Carry Illinois is an indie-folk band from Austin, Texas composed of Lizzy Lehman, Nick Droz, Darwin Smith, and Rudy Villarreal. The quartet specializes in re-imagining Lehman’s campfire folk compositions with adventurous musicality and spacey textures. The band’s roster is made up of accomplished musicians with a command of the Americana heritage and a bold approach to furthering its scope. Says Lehman: “I write about my life and my perspective of the world surrounding me. My songs are more local than global, but the themes are universal”. Enjoy our review of Carry Illinois’ self-titled release (which was engineered and produced by Daniel Barrett at Rubicon Recording), as well as an interview with the band, below.
‘Weakest Limb’ opens Carry Illinois’ self-titled EP in a captivating and well-produced manner, immediately showcasing an electronic drum tone that fits well with the song’s nature. Lizzy Lehman’s strong vocal prowess is instantly recognizable, as is a powerful synth bass that provides foundation. The orchestral stringed instruments that are included also fit the song well, and the verse melody was very appealing. An a cappella vocal section, backed only by drums, was impressive, as were the vocals overall; this flowing piece with outstanding orchestral work was a strong opener with lots of thought put into it. The lyrical content was determined and strong, and the song was daring instrumentally, making for an excellent all-around opener. ‘Siren’ featured an interesting and haunting electronic opening; the song was soulful and very unique. The orchestral strings are again included as well, with electronic percussion holding everything together. The distortion on the vocals makes for a nice vintage effect, this track being one of the most impressive tracks on the EP lyrically and performance-wise. ‘Siren’ could have used added instrumentation or a new melody during the second half of the song, as for the most, it is instrumentally-isolated.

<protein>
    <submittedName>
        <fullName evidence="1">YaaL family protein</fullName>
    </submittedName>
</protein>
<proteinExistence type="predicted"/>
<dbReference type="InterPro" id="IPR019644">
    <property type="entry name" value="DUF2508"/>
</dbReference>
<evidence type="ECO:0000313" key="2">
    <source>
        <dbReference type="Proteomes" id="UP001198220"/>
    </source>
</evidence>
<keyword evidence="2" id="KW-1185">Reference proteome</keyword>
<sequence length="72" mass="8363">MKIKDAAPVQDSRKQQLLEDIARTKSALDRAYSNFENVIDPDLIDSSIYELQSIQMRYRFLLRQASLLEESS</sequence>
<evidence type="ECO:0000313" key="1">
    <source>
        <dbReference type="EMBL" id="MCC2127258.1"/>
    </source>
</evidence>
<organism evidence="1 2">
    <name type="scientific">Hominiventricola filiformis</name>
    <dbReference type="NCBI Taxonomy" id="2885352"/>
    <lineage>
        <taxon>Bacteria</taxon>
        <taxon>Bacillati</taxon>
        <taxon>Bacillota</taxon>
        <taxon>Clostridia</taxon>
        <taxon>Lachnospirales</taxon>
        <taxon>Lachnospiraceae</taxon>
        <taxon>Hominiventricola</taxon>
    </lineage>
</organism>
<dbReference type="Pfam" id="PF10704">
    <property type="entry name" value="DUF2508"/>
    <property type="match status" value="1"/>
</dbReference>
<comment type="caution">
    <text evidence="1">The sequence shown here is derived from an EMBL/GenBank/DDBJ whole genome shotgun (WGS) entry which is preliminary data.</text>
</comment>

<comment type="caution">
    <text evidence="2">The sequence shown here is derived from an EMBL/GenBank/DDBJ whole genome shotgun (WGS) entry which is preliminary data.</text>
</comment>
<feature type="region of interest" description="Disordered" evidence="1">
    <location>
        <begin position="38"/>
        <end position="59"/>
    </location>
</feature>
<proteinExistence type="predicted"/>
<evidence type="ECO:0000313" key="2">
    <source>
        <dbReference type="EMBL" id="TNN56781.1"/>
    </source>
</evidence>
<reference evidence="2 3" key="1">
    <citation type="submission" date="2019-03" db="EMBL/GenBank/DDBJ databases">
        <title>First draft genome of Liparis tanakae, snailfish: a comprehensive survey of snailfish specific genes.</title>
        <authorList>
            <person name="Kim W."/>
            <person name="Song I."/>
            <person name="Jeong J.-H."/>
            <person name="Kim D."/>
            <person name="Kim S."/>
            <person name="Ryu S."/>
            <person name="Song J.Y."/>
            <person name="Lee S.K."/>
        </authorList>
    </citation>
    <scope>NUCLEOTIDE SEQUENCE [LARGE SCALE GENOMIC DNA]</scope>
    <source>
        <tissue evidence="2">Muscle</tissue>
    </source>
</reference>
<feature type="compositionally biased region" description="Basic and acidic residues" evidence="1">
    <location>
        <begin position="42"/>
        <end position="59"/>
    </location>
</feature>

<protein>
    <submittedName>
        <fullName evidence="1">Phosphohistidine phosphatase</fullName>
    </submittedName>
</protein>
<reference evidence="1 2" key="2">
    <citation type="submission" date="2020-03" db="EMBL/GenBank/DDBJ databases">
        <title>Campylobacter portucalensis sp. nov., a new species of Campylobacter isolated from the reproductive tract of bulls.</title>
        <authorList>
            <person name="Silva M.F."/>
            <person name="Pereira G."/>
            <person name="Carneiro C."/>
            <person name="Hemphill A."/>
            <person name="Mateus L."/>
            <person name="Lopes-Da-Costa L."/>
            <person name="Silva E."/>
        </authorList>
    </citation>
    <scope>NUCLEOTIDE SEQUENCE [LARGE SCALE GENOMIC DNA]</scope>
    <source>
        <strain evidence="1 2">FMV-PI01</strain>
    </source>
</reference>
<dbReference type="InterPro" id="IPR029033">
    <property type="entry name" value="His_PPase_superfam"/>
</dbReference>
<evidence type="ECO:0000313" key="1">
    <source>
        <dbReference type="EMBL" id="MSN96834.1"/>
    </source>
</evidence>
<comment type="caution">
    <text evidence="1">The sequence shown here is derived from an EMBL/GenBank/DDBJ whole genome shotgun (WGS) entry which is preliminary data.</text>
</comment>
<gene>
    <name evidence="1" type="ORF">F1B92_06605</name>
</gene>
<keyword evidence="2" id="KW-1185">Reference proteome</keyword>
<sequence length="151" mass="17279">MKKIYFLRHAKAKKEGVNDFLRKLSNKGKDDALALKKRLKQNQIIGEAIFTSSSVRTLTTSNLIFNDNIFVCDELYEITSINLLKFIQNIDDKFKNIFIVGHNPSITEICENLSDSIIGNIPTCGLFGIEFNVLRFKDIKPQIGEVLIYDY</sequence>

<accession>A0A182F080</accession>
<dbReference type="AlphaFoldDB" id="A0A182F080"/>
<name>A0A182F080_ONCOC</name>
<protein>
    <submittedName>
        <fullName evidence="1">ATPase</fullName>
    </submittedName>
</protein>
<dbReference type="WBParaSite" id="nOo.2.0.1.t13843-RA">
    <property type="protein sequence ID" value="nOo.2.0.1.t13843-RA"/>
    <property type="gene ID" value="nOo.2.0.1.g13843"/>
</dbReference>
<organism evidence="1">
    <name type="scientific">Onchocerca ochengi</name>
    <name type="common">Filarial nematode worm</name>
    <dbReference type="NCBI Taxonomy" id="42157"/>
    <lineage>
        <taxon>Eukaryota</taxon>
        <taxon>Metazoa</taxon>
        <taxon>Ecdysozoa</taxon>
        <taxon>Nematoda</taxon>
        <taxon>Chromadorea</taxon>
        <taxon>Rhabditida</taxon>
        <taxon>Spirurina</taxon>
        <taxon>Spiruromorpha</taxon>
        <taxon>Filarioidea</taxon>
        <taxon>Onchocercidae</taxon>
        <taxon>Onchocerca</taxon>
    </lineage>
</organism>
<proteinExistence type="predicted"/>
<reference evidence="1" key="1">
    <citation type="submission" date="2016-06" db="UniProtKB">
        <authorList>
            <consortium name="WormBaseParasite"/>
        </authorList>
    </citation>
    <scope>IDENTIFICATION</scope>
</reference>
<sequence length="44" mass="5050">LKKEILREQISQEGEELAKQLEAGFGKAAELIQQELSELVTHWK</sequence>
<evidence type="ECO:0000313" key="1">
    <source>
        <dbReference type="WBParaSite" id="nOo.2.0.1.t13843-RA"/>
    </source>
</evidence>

The lyrics of ‘Jackson Square’ were very thought-provoking, different, and unique. The percussion is acoustic and more in the background than on previous tracks, silent until one minute in. This works well as the initial percussion is accounted for by the stand-up bass play. A banjo also has a prominent role, carrying the melody during isolated instrumental breaks, and an organ enters before the track hits two minutes. The vocals are more deft here, but still impressive; the track’s looser feel and more relaxed take does compromise a bit on recording quality. The song’s close is space-like, especially in regards to the electric guitar’s performance. A banjo again leads in on ‘Nothing to Despise’, with other orchestral stringed instruments following right away. The bass play is somewhat staccato over distorted vocals, which would have been better left alone in the verses, especially the first verse. The vocal distortion works in the choruses, big and powerful choruses with strong melodies reminiscent of artists such as Florence & the Machine and Adele. There’s no time wasted in this track; it’s first chorus and then right into the second verse. Lehman is an excellent story-teller, this track composed of more serious and somber lyrical content/subject matter. The lyrical content throughout the album has been very strong, this song song with familiar chord progressions no exception. The bridge’s change-up is a nice departure from the rest of the song; although it has a similar feel, a different set of chords and a different progression, along with a final chorus that begins with just vocals and percussion, diversifies the song. ‘A Good Farewell’ closed the EP with an opening by acoustic guitar and banjo. A clean vocal allows the vocals to shine even brighter than before; this is one of Lehman’s better performances, complete with honesty and soul. Lehman, again speaking of death and her eventual demise, is more metaphorical and abstract, before delay-saturated, inspiring, and flowing choral melodies add to the song’s depth. This track features the inclusion of some dissonant notes here and there in the verses to change things up, and an alternate melody in the final chorus that sticks true to the original melody yet strategically jumps between higher pitches. I’m thoroughly impressed by Carry Illinois’ debut album. I didn’t know what to expect; Carry Illinois’ sound is unexpected, in the best way possible. If I was expecting anything beforehand, this would not be it, and that’s a very positive thing. Their self-titled EP features very solid performances throughout, excellent writing and story-telling qualities, and there is not much left to be desired here, a unique and impressive effort overall. Carry Illinois’ somewhat unorthodox sound has elements of many different styles and is very likable, and you’d be hard-pressed to find someone who disagreed.